If having "a true wilderness experience" is what it takes to visit a park properly, than I would tend to agree with those that find that it's Goetzman's attitude that's elitist. Most Americans are not in shape and lack the survival skills to hike the wilderness safely on our own. Relatively few of us can afford the guded plane excursions or other guided wilderness trips with any frequency - those really are mostly for the wealthy. I did a pack trip in the Sierras near Yosemite once and it was wonderful in many ways, but riding horseback on trails climbing a cliff and over a pass at 11,500 ft. was as queasy-making an experience as I have ever had. And we actually never got into the park, but just stayed in the Hoover Wilderness just East of the park. I'd add that with an arthritic back (and probably hips, too) sleeping on a thin pad on hard ground is not an agreeable option anymore. Although I may do another pack trip some year, or try and raft the Grand Canyon, car camping and an air matress are usually my limit nowadays.

In fact, virtually all of the parks have things that are well worth seeing and doing, and that can be seen and done without undue hazard to health and wallet. In fact, they were set up that way when they were established, with the roads usually going to the most scenic spots in the park. Someone once told me that the more national park tickets I accumulate over the course of my life the happier I would be. So far, I've been finding that to be true, even though I have not consciously made it a goal to get to all 58. (Parks so far: Everglades, Shenandoah, Rocky Mountain, Carlsbad Caverns, Guadalupe Mts., Yellowstone, Grand Teton, Yosemite, Grand Canyon, Glacier, Lassen Volcanic, Zion, Death Valley).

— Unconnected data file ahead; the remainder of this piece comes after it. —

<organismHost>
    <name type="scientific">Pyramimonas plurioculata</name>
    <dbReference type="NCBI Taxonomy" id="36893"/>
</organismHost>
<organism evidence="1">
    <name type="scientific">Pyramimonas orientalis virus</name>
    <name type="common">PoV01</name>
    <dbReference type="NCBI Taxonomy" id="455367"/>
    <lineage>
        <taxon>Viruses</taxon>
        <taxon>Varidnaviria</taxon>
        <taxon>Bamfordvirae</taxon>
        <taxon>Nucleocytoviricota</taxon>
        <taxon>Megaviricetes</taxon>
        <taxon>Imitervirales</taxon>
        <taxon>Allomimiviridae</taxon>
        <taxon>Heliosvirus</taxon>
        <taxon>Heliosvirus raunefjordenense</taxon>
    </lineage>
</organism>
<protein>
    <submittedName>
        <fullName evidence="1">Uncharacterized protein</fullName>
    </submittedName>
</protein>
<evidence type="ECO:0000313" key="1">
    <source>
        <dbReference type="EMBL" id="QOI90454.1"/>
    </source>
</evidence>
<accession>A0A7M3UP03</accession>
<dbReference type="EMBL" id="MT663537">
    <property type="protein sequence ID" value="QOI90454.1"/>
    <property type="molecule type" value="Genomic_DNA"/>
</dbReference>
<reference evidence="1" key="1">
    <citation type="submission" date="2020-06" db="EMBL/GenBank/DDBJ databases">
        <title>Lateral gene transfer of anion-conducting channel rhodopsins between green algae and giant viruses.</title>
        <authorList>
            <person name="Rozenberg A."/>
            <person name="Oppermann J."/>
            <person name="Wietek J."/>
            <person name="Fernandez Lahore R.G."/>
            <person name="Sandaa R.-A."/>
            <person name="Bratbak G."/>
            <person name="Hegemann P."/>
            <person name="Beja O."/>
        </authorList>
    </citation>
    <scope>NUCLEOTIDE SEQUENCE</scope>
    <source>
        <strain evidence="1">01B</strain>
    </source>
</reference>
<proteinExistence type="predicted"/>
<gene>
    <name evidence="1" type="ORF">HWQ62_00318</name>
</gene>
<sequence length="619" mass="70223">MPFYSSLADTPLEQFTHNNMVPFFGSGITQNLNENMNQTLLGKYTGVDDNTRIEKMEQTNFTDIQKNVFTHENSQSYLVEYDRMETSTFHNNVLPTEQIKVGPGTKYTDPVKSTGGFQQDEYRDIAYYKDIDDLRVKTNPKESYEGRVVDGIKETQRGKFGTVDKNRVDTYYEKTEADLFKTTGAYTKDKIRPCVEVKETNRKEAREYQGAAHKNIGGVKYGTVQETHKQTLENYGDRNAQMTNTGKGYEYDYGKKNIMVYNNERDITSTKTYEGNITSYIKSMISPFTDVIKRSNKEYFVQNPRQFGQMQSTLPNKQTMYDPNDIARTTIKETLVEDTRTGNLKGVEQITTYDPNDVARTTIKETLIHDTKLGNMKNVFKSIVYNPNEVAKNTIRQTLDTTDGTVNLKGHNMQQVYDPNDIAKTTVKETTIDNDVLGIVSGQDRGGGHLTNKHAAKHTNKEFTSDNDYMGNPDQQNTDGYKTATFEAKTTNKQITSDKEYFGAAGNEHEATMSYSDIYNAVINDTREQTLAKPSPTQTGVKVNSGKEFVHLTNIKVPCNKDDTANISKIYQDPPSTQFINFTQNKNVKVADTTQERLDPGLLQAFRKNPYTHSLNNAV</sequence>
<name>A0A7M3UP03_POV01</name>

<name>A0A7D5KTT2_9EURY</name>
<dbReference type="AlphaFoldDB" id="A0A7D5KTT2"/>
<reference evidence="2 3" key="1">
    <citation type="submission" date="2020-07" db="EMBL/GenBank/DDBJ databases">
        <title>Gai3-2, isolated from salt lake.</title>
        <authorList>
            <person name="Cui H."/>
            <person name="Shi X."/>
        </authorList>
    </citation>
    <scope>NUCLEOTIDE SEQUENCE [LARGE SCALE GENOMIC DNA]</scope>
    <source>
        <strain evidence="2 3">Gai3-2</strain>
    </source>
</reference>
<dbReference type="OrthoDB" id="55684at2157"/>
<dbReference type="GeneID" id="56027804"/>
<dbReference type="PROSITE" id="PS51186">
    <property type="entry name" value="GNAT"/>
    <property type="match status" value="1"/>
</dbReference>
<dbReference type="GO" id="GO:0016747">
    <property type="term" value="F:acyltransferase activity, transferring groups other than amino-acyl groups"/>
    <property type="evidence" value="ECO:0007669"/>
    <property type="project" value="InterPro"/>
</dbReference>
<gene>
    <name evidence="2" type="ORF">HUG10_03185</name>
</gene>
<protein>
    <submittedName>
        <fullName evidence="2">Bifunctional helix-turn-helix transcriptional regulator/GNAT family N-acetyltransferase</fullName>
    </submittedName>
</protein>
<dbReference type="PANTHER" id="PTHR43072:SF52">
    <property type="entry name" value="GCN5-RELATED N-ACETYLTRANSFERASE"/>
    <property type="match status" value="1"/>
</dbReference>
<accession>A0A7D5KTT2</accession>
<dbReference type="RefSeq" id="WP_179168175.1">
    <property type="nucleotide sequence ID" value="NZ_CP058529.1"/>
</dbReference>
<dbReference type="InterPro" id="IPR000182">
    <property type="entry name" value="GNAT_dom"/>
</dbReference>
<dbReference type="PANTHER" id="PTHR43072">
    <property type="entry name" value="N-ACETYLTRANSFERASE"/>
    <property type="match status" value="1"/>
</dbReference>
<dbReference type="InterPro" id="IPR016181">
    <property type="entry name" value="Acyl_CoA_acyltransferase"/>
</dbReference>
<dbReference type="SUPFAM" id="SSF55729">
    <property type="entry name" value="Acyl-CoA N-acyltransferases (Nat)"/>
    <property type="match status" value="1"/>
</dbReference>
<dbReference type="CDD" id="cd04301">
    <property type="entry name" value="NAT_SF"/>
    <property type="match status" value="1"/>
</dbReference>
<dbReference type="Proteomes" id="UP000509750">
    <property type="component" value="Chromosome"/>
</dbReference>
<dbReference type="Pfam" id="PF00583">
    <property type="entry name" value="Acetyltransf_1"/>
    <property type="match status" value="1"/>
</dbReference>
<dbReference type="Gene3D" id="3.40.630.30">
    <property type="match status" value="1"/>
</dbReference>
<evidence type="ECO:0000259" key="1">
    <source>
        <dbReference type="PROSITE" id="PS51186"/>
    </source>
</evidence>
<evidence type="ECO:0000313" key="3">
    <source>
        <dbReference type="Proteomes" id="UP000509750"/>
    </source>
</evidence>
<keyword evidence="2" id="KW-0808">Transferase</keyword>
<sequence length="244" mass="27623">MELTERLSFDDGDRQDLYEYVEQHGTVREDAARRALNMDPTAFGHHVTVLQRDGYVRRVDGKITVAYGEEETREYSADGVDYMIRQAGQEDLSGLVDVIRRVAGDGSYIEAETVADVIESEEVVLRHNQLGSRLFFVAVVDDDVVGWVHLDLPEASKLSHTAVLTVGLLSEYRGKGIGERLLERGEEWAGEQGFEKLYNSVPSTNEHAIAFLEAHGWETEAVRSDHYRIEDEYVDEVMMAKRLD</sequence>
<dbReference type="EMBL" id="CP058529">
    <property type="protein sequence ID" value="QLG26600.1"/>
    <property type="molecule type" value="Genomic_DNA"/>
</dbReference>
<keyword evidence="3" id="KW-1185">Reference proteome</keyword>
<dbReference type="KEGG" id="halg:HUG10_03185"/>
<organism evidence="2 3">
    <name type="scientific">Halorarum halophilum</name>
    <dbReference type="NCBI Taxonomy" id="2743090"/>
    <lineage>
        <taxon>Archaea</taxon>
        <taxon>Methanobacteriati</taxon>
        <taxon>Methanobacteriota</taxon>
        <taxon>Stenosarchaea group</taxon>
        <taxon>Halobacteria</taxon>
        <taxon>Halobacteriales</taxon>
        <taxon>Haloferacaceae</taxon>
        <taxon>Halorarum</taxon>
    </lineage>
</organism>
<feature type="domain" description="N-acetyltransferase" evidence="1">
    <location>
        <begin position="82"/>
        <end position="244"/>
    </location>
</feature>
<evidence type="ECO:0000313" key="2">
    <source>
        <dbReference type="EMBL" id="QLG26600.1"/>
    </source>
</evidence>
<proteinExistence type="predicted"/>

Does someone have a definitive list of the 58 parks? I downloaded a file of all the sites from the NPS with their types. Of the 391 or so in that list, only 56 had National Park as its type, and that includes American Samoa. Which 2 am I missing? My wife and I are one of the couples that have a goal to see and visit all the national parks but are having a hard time finding an accurate list of them. We've been to 16 thus far and loved everyone of them! Here is the list I got from the NPS site: